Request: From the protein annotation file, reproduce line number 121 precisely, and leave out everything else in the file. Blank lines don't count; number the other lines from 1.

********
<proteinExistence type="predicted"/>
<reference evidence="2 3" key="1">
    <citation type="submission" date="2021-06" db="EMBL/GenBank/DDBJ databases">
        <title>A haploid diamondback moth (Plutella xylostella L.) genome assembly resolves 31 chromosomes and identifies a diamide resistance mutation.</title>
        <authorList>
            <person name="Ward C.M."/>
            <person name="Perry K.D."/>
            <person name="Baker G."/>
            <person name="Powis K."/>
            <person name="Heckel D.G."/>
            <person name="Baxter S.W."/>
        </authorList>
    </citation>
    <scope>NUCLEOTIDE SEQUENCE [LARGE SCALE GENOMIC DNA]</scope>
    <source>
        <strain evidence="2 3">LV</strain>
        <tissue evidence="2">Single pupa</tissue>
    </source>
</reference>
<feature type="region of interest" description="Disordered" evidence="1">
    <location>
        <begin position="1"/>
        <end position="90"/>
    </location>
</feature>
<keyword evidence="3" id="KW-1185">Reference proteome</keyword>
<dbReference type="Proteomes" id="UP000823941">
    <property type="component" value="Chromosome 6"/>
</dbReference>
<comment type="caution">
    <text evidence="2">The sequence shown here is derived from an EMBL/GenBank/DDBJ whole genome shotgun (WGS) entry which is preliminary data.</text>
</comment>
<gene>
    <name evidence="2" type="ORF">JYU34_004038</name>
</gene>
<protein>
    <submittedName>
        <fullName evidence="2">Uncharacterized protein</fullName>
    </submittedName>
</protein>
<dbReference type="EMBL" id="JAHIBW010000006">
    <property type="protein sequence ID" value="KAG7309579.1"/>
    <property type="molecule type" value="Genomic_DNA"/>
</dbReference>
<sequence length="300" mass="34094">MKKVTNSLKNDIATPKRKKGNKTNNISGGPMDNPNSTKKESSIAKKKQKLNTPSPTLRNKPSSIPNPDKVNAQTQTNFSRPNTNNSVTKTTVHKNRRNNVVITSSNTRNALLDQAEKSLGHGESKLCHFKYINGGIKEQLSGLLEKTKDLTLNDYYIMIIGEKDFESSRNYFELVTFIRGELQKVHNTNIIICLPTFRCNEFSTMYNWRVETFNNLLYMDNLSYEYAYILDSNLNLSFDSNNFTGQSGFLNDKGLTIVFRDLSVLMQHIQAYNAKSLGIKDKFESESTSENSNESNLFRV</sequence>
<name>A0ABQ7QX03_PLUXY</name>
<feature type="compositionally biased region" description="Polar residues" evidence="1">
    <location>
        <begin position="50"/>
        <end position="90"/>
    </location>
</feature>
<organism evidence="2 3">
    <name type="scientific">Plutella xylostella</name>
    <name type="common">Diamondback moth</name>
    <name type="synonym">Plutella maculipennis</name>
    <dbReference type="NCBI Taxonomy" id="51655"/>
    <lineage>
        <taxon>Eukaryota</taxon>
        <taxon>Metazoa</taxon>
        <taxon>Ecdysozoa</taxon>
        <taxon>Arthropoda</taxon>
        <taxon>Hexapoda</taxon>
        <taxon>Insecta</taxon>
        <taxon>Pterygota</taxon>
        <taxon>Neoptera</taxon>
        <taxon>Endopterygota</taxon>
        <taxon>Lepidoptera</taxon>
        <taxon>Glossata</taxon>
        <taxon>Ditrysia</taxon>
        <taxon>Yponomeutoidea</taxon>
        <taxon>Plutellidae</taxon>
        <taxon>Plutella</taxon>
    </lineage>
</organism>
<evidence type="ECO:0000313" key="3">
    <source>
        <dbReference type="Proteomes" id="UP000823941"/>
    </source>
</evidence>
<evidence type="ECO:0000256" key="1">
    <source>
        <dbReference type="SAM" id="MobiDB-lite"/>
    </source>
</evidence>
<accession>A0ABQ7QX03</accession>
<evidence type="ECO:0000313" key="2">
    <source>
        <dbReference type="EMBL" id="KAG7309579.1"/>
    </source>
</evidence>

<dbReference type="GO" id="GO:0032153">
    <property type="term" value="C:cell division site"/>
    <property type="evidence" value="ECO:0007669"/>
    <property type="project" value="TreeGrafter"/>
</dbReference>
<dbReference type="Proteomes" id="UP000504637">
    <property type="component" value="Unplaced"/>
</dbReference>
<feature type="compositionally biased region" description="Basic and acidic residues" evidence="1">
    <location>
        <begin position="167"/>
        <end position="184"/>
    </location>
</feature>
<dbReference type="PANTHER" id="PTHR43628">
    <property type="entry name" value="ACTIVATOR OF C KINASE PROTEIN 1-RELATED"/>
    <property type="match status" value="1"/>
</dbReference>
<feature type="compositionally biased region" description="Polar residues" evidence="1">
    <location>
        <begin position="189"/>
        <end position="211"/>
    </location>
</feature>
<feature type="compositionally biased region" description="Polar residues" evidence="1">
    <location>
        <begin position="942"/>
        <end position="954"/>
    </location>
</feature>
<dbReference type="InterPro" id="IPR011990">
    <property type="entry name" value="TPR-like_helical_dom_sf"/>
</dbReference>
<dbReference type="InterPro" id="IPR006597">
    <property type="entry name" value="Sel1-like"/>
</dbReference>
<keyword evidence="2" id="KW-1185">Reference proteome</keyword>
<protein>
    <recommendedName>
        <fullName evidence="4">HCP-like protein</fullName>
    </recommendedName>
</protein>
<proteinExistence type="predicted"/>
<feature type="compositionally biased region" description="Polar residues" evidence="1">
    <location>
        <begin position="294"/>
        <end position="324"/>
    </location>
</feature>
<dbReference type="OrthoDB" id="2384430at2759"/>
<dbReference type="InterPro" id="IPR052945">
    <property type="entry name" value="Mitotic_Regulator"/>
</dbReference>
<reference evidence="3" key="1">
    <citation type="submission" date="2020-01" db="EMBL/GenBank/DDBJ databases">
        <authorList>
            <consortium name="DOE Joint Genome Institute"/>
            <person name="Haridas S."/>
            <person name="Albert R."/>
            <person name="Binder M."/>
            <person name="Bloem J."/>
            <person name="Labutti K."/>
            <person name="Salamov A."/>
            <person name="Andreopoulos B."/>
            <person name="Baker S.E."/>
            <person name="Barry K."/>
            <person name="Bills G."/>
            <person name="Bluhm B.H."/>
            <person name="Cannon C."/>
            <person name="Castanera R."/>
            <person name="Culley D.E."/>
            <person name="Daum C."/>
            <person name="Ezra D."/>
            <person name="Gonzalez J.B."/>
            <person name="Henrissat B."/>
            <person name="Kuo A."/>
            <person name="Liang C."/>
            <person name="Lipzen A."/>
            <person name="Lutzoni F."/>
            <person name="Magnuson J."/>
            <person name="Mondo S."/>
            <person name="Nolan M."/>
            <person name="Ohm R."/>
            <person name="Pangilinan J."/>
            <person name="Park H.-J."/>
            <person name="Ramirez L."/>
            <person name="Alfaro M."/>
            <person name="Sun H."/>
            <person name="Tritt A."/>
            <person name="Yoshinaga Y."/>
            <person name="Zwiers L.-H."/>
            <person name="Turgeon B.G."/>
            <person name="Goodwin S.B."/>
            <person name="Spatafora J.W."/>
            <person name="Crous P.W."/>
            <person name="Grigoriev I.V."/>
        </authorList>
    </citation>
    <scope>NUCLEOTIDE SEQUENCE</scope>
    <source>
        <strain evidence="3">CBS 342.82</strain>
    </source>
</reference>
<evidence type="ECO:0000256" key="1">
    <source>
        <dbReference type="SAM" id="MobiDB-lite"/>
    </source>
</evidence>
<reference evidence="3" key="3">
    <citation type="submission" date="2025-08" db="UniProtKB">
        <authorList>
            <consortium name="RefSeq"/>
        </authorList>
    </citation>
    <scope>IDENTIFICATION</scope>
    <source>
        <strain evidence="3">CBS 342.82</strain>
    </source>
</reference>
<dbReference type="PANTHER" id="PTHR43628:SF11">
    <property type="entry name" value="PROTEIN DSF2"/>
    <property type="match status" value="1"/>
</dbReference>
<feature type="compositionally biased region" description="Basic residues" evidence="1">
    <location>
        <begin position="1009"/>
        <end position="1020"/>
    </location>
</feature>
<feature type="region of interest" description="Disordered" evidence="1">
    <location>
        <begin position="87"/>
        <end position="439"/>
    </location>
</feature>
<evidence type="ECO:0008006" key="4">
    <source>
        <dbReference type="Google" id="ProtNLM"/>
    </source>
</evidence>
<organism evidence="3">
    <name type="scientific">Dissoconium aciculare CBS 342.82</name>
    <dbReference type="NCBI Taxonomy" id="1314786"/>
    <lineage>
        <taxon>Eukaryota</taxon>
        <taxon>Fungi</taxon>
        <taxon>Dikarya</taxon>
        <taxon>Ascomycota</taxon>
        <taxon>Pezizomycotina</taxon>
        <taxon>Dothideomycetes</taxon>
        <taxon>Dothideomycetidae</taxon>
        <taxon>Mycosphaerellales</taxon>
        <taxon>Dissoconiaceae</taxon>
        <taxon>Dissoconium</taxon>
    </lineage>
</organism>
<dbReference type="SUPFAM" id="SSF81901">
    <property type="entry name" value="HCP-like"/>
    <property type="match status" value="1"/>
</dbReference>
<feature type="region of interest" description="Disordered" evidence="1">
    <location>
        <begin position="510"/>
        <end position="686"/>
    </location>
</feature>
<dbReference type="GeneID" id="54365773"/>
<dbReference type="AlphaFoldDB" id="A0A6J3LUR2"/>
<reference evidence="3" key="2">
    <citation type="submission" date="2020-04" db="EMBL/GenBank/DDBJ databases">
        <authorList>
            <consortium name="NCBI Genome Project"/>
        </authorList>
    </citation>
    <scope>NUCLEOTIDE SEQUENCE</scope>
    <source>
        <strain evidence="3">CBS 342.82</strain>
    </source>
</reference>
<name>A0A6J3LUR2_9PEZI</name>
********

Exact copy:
</feature>